Your case is also making your GPU sag really badly.
Does your GPU run warm?
I broke the retaining clip on my motherboard that is supposed to hold the GPU up, so yes it is sagging badly. Not too sure what I can do about it sadly :\
GPU runs about 30C while idle, and 60-70C while gaming.
 

·
Premium Member
Joined
·
4,981 Posts
Hmm that could be interesting to try, I always thought you wanted to have equal pressure of airflow going in/out so thats why I have it set up for 2 in / 2 out.
About that, here's an interesting video of an old case from ten years ago, where they used a smoke machine to make air flow visible:


That case worked great without any exhaust fans (but a rear exhaust fan made it work better). It shipped with two strong 180mm fans. The top front area of the case was completely closed, and I guess that part being closed was important to make the air flow work like you can see in the video. That old case already had the same perforation on the rear metal panels and on the PCI slots that your modern case has as well. If you try to do "positive pressure" by using more intake fans than exhaust fans, the air should escape over there for you as well, hopefully same as in that video.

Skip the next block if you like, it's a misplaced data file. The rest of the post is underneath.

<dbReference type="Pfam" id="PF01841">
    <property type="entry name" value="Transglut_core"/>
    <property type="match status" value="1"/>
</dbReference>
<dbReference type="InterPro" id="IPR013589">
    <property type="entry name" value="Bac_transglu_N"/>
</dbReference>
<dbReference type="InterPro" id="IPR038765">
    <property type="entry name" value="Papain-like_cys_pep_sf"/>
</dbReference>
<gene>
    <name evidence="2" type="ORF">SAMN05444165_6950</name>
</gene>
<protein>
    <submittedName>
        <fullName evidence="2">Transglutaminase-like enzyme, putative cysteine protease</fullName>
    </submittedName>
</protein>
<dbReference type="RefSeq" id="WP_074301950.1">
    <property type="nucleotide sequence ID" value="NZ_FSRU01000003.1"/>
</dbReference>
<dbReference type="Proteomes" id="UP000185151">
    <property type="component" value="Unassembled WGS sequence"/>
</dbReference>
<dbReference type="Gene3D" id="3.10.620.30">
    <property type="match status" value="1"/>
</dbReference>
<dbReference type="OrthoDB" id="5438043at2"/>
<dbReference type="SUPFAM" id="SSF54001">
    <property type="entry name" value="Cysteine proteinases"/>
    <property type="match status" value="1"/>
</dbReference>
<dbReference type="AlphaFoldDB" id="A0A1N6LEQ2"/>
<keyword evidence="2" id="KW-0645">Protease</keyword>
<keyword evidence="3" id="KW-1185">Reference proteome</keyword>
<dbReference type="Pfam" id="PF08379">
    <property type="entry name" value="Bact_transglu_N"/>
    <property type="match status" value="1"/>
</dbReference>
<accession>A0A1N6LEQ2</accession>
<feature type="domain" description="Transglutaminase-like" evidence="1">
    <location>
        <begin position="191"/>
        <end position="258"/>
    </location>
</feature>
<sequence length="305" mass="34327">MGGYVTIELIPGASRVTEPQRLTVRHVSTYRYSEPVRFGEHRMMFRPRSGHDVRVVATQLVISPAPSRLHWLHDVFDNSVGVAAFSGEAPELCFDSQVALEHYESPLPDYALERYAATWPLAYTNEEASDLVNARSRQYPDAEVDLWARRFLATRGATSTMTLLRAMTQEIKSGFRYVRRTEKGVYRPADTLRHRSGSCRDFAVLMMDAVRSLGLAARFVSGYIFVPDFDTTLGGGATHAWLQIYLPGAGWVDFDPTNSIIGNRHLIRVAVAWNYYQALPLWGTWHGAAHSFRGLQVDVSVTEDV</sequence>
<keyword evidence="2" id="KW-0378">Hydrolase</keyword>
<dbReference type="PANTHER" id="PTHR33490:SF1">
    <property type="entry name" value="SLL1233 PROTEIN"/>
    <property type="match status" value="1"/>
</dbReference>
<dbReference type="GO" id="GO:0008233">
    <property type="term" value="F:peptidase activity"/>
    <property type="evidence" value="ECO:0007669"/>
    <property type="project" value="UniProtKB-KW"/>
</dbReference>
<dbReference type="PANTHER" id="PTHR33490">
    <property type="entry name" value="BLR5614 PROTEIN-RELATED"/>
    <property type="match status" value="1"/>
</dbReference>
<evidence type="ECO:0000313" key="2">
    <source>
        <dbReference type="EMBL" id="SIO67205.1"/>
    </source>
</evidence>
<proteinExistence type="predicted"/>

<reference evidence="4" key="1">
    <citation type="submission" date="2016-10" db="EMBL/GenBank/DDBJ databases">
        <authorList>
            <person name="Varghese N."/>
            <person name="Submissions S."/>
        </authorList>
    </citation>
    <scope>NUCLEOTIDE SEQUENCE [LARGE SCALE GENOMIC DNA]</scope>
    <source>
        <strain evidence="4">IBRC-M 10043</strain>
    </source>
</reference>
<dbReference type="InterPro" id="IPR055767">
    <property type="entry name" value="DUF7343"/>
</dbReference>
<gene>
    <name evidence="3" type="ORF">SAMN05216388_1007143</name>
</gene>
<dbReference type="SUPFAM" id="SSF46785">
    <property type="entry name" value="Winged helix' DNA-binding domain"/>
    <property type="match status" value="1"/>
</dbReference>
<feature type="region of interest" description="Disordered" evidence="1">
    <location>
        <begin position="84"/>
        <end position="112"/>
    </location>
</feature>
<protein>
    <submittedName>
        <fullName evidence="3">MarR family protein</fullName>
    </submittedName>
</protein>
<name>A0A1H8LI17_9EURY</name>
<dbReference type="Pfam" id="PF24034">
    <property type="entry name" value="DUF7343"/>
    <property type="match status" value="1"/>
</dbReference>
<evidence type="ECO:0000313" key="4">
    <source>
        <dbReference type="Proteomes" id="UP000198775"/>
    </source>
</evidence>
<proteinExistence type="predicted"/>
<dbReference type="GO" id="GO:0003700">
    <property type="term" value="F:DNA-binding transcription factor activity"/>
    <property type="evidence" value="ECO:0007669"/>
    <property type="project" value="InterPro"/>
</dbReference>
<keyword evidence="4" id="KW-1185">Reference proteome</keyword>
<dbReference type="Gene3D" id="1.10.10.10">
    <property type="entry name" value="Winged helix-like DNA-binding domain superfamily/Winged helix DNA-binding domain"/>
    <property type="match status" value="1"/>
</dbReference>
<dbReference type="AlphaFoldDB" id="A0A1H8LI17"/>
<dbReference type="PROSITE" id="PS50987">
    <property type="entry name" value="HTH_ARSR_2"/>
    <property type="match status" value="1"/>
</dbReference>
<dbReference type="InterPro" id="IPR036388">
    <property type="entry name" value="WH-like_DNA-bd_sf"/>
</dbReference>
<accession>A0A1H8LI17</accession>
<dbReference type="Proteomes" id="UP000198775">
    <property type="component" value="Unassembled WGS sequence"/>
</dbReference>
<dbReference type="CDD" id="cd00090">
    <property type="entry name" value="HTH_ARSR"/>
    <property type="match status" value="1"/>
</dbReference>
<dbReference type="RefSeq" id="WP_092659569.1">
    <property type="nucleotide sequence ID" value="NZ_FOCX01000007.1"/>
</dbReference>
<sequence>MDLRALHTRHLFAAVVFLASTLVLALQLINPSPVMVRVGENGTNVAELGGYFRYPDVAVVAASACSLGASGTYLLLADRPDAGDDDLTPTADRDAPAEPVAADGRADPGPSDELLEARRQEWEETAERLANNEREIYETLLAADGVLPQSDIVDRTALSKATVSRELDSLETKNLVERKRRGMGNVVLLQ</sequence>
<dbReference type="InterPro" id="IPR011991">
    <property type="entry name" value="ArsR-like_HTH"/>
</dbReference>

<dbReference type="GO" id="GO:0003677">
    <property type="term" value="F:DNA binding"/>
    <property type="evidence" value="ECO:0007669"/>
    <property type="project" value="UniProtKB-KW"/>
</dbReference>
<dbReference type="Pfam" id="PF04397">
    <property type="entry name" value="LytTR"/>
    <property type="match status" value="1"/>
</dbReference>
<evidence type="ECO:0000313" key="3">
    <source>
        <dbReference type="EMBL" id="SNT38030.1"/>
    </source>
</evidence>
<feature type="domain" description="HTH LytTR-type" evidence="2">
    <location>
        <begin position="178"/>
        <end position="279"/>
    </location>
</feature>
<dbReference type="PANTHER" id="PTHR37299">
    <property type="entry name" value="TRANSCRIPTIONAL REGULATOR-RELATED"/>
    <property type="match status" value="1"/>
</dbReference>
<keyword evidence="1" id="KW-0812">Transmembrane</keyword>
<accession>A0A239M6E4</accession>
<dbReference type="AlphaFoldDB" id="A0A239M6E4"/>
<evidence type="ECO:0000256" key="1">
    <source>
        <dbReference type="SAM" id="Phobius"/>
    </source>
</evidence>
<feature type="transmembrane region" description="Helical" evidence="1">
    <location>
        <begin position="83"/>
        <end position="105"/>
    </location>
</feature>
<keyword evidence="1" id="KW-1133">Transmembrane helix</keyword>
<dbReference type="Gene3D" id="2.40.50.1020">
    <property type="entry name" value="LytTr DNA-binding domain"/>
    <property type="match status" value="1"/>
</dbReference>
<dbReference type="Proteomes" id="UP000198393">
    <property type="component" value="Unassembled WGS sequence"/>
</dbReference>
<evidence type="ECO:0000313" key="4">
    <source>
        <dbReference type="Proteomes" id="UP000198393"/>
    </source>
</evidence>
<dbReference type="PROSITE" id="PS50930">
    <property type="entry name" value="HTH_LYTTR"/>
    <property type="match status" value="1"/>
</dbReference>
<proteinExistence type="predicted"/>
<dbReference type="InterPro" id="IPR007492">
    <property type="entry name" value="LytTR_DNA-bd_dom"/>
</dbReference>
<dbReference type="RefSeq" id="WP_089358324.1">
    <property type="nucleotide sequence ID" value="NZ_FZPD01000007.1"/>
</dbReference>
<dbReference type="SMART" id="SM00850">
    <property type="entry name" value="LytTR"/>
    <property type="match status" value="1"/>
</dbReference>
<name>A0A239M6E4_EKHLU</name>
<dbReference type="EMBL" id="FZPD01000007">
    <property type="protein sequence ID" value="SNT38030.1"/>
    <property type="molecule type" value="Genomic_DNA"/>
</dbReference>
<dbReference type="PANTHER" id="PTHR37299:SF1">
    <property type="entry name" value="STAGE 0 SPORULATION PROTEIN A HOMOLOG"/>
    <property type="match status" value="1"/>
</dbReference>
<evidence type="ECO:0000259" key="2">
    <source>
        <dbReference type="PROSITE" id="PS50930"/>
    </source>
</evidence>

·
Nvidia "shill"
Joined
·
1,429 Posts
Just don't do this (the picture)

Anyway jokes aside VCCIN can sometimes help alleviate a high Vcore. As said above if you can do 4.4GHz at 1.190v then you should easily be able to hit 4.5GHz with 1.21 or 1.22v (somewhere in that region). Haswell is safe up to at least 1.3v, I ran my 4690K at 1.35v for years and had no issue but that was keeping core temps below 80C. Sold the chip a few weeks ago and the new owner runs it at 1.33v at 4.4GHz as a daily driver, but it of course was a bad binned chip. It really all varies from chip to chip, one might be okay at 1.4v for years with no degradation, another may degrade at just 1.2v you never know, its just a risk you sometimes have to take. Of course do what you are comfortable doing, but as long as it doesn't thermal throttle its whole life you shouldn't have too much to worry about.
 

Attachments

1 - 13 of 13 Posts
Top